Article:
Physics Engines. Physics engines are crucial in the development of reinforcement learning algorithms. They help in generating simulations that model the real-world problems. They reduce development time and also costs as the physical hardware is not required to test the algorithms. Three physics engines were used as part of this work along with the hard-coded dynamics from OpenAI Gym. MuJoCo Todorov2012 refers to Multi-Joint dynamics with Contact. It is a physics engine that facilitates fast and accurate simulation of systems with complex dynamics. Its applications span a variety of domains including robotics, gaming, animation, biomechanics to name a few. MuJoCo combines user convenience with computational efficiency with its layered design. The models are specified in an XML file format known as MJCF format which is easily readable and editable. It has some great features like simulation in generalized coordinates with modern contact dynamics, and unified treatment of different contacts like frictionless contacts, rolling and torsional friction contacts. Bullet bullet is another physics engine that simulates real-time collision detection and models soft and rigid body dynamics. It is used for multiphysics simulation in robotics, machine learning, games, VR, and many other fields. PyBullet coumans2019 is an easy to use python module containing the python bindings for Bullet physics. Its main features include simulation of continuous and discrete collision detection, and support of two-way interaction between soft and rigid body dynamics. Similar to MuJoCo and Bullet, Open Dynamics Engine (ODE) ode is a high performance, open-source library for modeling and simulating rigid body dynamics. ODE is used in many games, simulation tools and 3D authoring tools. It is also useful to simulate vehicles and other objects in VR environments.

Methodology. We compare the generalization performance of different RL algorithms across physics engines in the following way.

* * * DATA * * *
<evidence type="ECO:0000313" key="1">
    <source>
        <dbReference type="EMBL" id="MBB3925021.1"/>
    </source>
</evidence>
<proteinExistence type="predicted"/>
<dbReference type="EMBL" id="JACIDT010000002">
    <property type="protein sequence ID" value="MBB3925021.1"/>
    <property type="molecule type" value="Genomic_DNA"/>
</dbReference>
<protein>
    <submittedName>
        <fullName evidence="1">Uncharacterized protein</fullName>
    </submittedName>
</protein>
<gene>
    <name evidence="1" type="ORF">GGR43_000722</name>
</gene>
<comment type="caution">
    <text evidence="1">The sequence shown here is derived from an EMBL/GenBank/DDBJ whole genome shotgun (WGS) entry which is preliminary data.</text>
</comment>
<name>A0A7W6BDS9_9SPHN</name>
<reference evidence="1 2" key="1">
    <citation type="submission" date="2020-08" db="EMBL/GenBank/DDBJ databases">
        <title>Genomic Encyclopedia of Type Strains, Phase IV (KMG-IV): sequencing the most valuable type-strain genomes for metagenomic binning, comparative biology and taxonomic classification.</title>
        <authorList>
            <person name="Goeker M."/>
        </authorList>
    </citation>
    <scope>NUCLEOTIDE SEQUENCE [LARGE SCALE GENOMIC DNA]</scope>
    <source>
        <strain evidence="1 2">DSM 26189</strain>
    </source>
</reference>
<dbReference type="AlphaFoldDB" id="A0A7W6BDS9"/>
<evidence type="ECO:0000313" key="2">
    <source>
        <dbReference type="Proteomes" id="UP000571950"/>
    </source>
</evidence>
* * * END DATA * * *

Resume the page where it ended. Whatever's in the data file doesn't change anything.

1. Multiple implementations of a task based on different physics engines are identified.

  2. Each implementation of the task is trained using a deep RL algorithm. For example, all the three implementations (OpenAI Gym, ODE, Bullet) of the cartpole task are trained using DQN and PPO.

  3. The trained models are evaluated on all the available implementations of the task including the one that it was trained on. This means, for cartpole, the model trained on OpenAI Gym is evaluated on ODE, Bullet and OpenAI Gym as well. The same applies to the models trained on ODE and Bullet.

  4. The steps 2 and 3 are repeated for a different RL algorithm on the same task.

  5. This process is repeated for different RL tasks.

Table 1 lists the combinations of tasks, RL algorithms and the physics engines used in this work.

Task Algorithms Physics Engines
Cartpole DQN, PPO OpenAI Gym, ODE, Bullet
Inverted Pendulum DDPG, TD3, SAC MuJoCo, Bullet
Inverted Double Pendulum DDPG, PPO MuJoCo, Bullet
Half Cheetah VPG, TRPO MuJoCo, Bullet
Ant TD3, SAC MuJoCo, Bullet
Table 1: Summary of the different combinations of tasks, algorithms and physics engines we used

Random seeds. Various studies suggest that deep reinforcement learning is brittle to random seeds peter2017. This is also reinforced from our results. To avoid stochasticity, all experiments were run for 100 random seeds each. For each combination of a task and the algorithm, 100 models were generated, one for each random seed and the performance is averaged across different seeds. The random seeds selected were multiples of 10 i.e., 0, 10, 20, …, 980, 990.

Performance Metrics. During training, performance refers to the average episode return for on-policy algorithms, and average test episode return for off-policy algorithms. The performance of each model is calculated for 100 epochs. As every combination of task and algorithm is run with 100 different random seed values, 100 different agents are trained. The training performance is then calculated by averaging performance of all the models over the course of training. During testing, each trained model is evaluated 100 times on all the implementations of the task. This is to reduce the stochasticity introduced by the random initial state. The testing performance is then calculated by averaging the performance for all the iterations per random seed value.

Hyper-parameters. All the algorithms used a network of size (64, 64) with relu units. The network structure was kept constant so that there is no bias introduced. The on-policy algorithms used 2000 steps of interaction per batch update. The off-policy algorithms used mini-batches of size 100 at each gradient descent step. Hyper-parameters were not tuned as the main objective of this project is to compare the generalization performance of the algorithms and not compare them against each other for the particular tasks. The discount rate used is .